The New York Times Technology Blog Bits recently highlighted Rhizome, a New York-based nonprofit organization dedicated to supporting and conserving digital artwork. Rhizome is working on a program that can preserve websites. It works like a data recorder for websites. Their prototype records all the content you experience on a website as you click around, then uses that information to create a simulation of the website that can be explored again later. Rhizome’s goal is to help artists preserve their digital works. Rhizome also plans to make its tool available to scholars conducting social research. The software was developed in conjunction with a former programmer for the Internet Archive’s Wayback Machine, and he has made the underlying code freely available for others to use or modify.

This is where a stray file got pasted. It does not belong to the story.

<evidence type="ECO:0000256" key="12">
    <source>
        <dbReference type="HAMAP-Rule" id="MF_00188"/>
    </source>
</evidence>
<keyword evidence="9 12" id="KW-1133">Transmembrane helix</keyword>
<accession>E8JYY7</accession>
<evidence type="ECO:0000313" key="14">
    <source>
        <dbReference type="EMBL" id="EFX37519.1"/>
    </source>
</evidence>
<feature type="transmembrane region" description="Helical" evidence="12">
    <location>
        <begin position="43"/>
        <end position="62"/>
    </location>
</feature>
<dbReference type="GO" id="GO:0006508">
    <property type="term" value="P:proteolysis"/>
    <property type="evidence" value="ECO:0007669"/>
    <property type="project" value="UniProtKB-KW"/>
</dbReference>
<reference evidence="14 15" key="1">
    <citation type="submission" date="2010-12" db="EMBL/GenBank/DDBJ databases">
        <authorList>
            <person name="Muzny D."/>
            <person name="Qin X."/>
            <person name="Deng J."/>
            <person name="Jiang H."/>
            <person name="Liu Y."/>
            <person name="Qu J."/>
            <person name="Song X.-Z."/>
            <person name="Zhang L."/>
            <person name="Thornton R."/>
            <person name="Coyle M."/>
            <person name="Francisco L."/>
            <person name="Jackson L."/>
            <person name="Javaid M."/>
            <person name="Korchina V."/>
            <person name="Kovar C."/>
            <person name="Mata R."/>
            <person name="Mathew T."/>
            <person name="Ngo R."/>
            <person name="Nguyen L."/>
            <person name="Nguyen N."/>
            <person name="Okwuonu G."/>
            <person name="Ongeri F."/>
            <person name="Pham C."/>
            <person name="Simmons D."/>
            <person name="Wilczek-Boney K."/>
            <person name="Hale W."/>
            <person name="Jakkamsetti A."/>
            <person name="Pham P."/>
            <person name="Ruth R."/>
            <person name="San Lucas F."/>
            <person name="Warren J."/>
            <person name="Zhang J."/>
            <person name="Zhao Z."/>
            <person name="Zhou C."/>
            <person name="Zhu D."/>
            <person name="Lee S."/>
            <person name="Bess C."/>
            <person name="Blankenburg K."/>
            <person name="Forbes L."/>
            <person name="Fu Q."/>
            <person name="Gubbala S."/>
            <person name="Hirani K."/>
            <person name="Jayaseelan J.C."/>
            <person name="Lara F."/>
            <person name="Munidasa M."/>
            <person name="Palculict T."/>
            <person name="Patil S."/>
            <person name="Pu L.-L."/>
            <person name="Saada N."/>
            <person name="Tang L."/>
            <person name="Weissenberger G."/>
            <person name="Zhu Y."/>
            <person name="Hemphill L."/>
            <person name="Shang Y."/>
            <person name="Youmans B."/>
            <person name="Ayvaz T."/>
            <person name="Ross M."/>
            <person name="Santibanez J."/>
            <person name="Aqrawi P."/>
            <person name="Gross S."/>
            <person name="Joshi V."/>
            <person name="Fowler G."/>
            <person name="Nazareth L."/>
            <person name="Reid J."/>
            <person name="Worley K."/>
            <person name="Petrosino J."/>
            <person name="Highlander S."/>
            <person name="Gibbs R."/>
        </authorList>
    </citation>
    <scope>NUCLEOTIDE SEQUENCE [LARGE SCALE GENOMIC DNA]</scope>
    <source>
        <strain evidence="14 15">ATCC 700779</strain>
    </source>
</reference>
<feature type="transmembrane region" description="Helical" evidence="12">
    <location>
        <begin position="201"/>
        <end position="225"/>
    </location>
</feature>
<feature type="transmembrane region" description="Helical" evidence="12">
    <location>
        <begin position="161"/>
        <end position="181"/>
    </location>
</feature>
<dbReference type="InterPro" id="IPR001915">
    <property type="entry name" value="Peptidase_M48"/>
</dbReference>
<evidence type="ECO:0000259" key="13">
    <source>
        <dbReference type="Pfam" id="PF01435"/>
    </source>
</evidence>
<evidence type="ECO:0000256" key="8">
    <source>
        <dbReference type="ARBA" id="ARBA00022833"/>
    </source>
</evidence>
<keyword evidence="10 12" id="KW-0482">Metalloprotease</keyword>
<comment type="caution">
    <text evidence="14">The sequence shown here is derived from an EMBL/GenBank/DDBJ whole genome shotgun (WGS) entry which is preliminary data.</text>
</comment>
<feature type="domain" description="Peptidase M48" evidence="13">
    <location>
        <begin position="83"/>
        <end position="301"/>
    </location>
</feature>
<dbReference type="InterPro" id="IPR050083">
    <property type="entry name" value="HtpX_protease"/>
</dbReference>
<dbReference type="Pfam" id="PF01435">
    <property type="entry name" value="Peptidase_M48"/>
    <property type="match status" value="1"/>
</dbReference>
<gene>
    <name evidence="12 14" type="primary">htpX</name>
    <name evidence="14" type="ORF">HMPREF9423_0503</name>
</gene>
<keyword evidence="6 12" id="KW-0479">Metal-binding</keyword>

Introducing Rhizome & Its Web Archiving Technology
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About the Author: Ellyssa
Ellyssa Valenti Kroski is the Director of Information Technology at the New York Law Institute as well as an award-winning editor and author of 60 books including Law Librarianship in the Digital Age for which she won the AALL's 2014 Joseph L. Andrews Legal Literature Award. Her ten-book technology series, The Tech Set won the ALA's Best Book in Library Literature Award in 2011. She is a librarian, an adjunct faculty member at Pratt Institute, and an international conference speaker.
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